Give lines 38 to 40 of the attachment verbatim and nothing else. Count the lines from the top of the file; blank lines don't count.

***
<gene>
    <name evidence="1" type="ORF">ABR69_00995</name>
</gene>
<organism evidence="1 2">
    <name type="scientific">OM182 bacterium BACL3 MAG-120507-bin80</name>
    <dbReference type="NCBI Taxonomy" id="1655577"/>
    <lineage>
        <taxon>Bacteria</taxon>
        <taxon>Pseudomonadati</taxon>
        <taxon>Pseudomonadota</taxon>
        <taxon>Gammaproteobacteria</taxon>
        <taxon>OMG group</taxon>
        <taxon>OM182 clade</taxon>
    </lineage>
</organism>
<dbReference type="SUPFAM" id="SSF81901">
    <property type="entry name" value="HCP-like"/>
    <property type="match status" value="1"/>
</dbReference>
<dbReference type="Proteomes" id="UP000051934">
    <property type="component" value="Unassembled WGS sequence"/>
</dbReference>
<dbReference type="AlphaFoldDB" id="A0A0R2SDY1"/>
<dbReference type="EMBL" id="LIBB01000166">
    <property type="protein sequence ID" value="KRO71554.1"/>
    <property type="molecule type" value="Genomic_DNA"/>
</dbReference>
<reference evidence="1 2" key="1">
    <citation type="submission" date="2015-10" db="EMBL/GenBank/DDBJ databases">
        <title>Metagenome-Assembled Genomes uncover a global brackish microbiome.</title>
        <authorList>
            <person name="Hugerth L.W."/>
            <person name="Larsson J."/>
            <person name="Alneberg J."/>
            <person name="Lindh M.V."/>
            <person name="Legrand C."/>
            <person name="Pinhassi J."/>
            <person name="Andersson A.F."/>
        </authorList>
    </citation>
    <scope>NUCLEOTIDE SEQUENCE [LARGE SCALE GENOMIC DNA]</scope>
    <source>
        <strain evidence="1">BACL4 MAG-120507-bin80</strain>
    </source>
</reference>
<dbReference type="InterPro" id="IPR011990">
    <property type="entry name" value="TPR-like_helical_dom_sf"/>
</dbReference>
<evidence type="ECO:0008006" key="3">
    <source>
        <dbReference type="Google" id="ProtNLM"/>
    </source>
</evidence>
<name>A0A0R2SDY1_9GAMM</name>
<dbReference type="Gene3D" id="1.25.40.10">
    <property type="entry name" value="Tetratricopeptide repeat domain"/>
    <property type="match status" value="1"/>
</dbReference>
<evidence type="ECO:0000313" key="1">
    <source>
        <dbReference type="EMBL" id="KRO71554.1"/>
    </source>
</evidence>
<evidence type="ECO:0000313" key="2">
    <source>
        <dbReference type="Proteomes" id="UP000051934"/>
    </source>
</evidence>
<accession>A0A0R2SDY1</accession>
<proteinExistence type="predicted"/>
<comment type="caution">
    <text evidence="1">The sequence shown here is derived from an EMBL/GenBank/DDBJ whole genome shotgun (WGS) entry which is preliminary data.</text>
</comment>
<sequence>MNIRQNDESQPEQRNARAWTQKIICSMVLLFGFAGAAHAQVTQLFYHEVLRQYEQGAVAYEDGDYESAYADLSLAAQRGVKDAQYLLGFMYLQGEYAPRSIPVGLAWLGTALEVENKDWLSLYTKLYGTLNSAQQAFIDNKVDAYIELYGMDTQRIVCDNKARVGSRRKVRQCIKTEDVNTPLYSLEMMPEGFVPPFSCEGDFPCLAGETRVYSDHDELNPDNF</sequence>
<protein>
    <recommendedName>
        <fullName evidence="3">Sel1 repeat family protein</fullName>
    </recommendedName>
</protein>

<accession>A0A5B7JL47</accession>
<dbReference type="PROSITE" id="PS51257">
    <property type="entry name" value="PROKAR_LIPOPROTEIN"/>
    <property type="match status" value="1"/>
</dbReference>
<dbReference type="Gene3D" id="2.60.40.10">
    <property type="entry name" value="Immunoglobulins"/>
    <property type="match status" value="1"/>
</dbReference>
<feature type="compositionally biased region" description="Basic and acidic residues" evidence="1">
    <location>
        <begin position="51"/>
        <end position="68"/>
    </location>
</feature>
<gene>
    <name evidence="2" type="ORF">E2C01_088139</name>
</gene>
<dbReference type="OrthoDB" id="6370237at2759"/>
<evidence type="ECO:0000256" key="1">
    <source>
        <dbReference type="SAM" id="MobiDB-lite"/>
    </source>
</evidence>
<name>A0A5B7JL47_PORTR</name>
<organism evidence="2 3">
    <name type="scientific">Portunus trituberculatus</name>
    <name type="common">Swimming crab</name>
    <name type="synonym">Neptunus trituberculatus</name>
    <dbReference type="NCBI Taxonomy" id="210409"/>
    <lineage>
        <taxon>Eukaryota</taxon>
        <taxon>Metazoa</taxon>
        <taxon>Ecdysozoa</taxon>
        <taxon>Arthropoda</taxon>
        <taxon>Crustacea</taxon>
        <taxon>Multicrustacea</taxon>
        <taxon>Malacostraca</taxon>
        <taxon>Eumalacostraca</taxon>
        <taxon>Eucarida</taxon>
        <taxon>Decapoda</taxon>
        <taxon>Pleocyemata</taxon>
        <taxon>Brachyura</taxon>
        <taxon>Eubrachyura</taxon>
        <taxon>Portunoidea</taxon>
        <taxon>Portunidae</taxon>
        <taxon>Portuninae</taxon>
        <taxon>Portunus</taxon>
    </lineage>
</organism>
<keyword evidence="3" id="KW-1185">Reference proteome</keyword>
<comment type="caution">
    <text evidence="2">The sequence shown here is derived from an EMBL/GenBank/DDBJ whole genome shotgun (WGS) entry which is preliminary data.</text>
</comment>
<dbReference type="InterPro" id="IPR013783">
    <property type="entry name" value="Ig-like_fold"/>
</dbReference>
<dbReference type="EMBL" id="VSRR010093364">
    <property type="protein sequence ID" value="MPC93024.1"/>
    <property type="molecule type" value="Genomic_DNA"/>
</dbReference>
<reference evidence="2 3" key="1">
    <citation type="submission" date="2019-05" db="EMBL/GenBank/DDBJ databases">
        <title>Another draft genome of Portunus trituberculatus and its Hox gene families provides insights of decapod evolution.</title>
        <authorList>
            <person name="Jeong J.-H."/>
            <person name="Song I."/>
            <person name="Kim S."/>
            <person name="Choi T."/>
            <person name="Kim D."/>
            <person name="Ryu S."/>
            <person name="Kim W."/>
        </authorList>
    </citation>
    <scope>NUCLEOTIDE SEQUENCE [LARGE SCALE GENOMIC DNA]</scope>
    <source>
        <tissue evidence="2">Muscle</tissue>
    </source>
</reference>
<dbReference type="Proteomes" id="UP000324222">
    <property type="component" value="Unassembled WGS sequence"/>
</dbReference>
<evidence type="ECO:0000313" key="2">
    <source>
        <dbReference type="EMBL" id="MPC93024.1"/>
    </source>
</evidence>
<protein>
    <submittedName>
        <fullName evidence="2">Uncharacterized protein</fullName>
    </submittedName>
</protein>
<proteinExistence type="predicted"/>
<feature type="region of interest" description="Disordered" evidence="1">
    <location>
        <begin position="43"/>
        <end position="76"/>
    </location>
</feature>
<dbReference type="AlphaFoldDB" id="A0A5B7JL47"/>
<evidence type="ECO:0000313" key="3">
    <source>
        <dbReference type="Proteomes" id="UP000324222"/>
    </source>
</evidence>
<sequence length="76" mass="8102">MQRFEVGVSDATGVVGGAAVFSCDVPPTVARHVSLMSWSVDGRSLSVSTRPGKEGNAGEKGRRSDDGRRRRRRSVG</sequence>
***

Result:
            <person name="Andersson A.F."/>
        </authorList>
    </citation>